In this guide, we’ll cover how to get student contents insurance that fits within your budget, what options are available to you, and other student insurance options you may want to consider. Additionally, we’ll explain what a student contents insurance policy will cover and why it is important to insure your possessions at university.
How does student contents insurance work?
Student contents insurance is a type of home insurance that covers the replacement value of your belongings, rather than the property that you are living in itself (which is known as buildings insurance). This is the ideal type of home insurance for students living in private halls or rented accommodation, and will cover your possessions should they be accidentally damaged, lost, or stolen.
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The average student’s possessions value between £2500 and £5000. The Association of British Insurers (ABI) has found that one in five students is likely to be robbed while at university. Other estimates place this figure at one in three. Are you starting to see why adequate student insurance is so important?
Why do students need contents insurance?
Most students living away from home while studying bring their entire lives with them. That doesn’t just include clothing, either; most students will have their smartphone, laptops, bikes, and other valuable items that could have an enormous financial impact if you didn’t have insurance to cover the cost of replacing them if stolen or damaged.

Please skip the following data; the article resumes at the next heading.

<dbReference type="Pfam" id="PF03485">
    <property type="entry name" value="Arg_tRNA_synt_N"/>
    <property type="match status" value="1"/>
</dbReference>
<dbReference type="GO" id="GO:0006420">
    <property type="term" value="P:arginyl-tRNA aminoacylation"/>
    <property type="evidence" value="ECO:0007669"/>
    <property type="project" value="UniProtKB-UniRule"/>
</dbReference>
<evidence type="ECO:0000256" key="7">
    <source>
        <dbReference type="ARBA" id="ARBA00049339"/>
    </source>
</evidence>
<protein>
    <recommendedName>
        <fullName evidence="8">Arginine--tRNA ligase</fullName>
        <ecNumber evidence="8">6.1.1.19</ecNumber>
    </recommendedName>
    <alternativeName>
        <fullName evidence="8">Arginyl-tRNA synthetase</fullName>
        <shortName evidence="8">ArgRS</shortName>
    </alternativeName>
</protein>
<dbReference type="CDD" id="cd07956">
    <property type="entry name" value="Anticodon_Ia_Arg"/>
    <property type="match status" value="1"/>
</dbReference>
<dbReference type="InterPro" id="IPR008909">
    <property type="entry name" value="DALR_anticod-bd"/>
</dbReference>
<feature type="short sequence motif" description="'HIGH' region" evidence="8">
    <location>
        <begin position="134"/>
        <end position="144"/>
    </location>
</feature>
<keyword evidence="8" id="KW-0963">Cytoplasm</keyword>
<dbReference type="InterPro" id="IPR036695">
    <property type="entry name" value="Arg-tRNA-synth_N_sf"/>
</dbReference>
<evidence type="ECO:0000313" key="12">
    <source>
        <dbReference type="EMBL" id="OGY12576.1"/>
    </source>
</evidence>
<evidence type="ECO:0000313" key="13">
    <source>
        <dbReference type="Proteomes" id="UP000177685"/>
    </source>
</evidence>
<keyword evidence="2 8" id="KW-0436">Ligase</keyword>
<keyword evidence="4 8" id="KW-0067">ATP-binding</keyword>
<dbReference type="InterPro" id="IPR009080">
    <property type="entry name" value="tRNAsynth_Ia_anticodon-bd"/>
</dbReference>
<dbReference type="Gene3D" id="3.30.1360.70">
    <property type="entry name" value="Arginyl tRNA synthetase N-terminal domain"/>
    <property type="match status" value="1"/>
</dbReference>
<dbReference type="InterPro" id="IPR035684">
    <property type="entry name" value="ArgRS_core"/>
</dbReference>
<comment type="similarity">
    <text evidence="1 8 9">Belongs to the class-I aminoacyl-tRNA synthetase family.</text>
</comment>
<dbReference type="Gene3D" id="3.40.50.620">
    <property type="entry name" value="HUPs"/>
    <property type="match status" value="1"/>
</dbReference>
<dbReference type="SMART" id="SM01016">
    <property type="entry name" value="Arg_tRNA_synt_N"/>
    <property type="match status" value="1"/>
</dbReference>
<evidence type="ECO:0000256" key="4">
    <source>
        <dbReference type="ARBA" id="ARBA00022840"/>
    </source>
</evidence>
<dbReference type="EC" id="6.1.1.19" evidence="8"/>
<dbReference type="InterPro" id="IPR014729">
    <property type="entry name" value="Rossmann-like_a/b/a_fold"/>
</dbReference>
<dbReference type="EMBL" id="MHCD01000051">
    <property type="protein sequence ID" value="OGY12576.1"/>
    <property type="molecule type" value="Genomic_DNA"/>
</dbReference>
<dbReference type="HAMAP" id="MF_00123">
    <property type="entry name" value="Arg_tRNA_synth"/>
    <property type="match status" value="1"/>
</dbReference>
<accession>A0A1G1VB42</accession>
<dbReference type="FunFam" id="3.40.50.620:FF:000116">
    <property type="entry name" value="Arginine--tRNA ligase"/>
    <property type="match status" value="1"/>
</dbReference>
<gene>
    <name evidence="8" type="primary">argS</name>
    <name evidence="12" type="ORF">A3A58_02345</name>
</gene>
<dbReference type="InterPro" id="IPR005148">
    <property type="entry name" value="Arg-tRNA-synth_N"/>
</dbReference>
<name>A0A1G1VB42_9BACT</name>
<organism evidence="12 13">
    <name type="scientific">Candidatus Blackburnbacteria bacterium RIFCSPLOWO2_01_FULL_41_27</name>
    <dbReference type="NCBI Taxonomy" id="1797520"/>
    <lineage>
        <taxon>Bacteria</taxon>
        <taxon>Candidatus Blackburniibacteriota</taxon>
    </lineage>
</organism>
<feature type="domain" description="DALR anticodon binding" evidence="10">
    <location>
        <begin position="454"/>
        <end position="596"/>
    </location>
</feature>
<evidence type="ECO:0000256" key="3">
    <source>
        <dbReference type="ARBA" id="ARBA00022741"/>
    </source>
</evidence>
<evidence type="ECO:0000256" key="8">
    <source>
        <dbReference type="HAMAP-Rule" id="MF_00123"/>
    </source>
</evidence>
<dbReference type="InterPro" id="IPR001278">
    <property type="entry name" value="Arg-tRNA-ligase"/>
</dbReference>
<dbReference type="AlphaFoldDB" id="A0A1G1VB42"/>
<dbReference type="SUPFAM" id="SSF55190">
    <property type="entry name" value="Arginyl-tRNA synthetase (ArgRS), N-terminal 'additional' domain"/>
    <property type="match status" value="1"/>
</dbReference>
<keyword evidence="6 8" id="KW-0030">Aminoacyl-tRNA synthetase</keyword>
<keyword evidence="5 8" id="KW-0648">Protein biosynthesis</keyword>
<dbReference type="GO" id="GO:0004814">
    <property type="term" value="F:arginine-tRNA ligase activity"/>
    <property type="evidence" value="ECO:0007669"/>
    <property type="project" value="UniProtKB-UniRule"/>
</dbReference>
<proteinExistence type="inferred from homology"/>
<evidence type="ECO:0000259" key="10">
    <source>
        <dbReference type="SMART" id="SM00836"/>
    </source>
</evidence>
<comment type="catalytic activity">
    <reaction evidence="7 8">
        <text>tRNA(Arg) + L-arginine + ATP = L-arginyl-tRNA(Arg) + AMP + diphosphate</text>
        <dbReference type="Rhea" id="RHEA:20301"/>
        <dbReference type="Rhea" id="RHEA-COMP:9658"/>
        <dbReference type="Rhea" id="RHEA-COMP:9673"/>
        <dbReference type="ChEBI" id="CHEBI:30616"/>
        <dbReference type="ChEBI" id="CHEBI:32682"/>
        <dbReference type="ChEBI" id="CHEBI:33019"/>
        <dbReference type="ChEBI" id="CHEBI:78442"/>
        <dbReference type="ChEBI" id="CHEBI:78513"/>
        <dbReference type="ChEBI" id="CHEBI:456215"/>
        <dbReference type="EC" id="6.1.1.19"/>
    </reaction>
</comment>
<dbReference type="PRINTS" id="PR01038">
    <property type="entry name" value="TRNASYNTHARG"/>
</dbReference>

Student contents insurance simply puts a safeguard in place should you become a victim of theft, or your items get otherwise damaged.
What student contents insurance options are available?
If you are thinking about taking out a contents insurance policy, there are several options for students and their parents to consider, including:
- Extensions to parents’ home insurance
Some home insurers allow add-ons that cover students’ possessions while at university. Cover is usually limited, so consider dedicated insurance policies to fill the gap. You should note that not all insurers have this as an option.
- Universities’ insurance covering halls of residence